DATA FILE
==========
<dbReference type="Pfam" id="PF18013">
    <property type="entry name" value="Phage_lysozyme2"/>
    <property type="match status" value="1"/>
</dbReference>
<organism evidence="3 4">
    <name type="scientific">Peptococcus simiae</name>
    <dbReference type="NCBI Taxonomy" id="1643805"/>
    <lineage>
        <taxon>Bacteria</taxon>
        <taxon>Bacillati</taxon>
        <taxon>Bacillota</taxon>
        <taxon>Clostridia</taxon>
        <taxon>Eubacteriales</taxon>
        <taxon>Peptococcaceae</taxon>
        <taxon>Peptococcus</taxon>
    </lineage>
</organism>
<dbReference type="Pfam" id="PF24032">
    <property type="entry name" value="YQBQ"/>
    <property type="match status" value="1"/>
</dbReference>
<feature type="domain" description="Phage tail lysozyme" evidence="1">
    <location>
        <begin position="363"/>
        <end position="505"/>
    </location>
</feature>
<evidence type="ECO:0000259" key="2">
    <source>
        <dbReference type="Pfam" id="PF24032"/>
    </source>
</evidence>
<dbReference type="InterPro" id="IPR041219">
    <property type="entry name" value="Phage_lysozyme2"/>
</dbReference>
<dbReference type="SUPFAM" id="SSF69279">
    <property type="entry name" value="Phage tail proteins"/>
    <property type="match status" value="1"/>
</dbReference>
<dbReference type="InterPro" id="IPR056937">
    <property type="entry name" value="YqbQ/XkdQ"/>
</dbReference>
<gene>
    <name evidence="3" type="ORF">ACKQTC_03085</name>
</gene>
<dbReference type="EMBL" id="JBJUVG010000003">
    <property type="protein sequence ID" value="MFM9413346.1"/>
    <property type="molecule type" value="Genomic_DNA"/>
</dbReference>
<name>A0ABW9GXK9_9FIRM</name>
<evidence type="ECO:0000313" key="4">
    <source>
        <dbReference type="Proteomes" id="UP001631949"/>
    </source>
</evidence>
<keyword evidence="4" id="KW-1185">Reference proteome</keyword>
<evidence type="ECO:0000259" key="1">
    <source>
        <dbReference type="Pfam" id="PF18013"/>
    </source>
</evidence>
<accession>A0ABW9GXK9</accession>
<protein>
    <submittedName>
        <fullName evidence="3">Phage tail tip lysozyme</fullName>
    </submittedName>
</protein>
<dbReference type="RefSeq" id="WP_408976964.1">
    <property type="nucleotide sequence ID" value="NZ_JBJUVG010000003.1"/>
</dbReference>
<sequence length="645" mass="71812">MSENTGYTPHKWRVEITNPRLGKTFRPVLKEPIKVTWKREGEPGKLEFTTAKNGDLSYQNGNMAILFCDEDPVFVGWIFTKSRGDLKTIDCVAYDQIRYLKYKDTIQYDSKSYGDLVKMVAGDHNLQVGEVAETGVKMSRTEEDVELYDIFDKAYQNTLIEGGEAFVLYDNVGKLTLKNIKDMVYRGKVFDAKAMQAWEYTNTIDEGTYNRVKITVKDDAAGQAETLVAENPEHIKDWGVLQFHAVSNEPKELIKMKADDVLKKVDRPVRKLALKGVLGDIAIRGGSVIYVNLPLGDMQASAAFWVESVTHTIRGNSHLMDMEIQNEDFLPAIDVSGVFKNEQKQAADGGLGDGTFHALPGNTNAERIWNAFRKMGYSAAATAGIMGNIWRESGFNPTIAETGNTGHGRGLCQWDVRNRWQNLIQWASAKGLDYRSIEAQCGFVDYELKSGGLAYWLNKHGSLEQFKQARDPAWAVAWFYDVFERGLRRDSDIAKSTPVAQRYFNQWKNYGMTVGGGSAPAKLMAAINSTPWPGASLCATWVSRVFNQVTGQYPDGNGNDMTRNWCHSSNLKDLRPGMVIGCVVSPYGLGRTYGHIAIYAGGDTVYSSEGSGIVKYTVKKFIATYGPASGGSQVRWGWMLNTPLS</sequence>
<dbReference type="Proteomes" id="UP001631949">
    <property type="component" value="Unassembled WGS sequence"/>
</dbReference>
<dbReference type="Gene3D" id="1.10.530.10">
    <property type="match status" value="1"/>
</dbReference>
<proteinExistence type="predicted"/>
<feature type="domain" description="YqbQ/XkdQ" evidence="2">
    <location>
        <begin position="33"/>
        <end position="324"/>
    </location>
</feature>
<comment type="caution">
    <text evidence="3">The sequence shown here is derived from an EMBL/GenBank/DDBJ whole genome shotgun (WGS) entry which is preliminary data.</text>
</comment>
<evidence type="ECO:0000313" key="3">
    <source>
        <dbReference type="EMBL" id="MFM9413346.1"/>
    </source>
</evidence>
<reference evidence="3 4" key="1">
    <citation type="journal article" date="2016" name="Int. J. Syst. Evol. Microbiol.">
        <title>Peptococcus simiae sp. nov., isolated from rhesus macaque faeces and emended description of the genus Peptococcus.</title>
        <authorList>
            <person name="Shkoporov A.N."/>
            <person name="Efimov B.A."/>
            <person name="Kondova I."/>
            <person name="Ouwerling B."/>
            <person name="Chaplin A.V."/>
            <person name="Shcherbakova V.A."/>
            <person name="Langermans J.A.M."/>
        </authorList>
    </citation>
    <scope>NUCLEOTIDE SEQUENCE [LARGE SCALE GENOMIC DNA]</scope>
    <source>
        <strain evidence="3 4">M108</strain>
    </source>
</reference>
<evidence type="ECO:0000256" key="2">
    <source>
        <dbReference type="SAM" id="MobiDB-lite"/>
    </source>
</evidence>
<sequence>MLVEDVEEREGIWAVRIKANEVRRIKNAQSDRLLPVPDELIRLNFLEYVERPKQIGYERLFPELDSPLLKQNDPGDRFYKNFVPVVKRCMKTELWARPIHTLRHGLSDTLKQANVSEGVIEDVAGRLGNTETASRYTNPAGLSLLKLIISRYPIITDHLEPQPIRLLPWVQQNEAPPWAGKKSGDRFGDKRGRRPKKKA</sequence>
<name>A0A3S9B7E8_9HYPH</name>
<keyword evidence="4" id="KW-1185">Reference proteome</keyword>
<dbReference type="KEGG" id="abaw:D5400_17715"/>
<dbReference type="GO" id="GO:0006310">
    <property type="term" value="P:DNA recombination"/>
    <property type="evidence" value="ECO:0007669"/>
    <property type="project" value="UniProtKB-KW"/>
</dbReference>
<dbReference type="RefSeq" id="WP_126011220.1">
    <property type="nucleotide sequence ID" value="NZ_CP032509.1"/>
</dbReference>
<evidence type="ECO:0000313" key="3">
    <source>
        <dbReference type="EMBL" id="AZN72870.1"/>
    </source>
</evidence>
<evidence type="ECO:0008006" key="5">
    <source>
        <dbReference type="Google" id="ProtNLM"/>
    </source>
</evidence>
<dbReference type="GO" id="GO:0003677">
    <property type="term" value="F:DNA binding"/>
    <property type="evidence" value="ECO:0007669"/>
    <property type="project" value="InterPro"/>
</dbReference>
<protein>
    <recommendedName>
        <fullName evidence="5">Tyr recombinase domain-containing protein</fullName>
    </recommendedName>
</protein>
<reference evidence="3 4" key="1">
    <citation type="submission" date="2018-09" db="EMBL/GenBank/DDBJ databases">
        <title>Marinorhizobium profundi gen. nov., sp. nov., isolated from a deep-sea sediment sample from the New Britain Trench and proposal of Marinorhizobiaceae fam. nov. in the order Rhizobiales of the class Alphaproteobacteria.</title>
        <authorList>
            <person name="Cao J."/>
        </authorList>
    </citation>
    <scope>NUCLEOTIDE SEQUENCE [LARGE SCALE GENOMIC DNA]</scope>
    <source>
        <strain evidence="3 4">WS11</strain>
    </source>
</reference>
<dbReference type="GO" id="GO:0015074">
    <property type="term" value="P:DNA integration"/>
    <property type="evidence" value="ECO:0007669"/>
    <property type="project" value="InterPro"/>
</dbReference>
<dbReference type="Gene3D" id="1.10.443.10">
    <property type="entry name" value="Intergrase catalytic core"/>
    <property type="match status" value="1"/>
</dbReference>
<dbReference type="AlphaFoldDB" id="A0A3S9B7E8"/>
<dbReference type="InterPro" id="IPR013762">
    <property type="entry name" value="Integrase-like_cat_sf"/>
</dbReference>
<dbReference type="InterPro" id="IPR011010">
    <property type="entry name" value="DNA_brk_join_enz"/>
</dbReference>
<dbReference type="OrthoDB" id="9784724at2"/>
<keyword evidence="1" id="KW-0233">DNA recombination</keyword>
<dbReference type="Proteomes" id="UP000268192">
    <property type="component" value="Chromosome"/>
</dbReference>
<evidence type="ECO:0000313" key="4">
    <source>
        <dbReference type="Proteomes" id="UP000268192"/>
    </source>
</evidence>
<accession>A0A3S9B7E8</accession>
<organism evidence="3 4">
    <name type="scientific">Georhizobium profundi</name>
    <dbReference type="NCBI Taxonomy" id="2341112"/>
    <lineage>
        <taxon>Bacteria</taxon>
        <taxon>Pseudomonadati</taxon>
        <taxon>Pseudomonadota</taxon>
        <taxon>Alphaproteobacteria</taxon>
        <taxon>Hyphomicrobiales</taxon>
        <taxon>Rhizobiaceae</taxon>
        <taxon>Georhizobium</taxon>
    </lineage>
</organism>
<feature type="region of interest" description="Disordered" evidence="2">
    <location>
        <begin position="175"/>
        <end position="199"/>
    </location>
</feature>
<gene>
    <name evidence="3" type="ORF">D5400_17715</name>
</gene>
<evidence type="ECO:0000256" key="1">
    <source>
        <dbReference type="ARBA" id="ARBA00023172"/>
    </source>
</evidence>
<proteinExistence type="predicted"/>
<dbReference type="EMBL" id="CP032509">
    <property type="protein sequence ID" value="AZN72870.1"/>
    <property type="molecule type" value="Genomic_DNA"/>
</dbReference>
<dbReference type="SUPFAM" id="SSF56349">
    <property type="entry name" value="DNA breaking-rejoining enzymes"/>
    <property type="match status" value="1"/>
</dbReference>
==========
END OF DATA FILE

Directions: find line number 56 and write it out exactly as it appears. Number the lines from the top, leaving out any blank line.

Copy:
<keyword evidence="4" id="KW-1185">Reference proteome</keyword>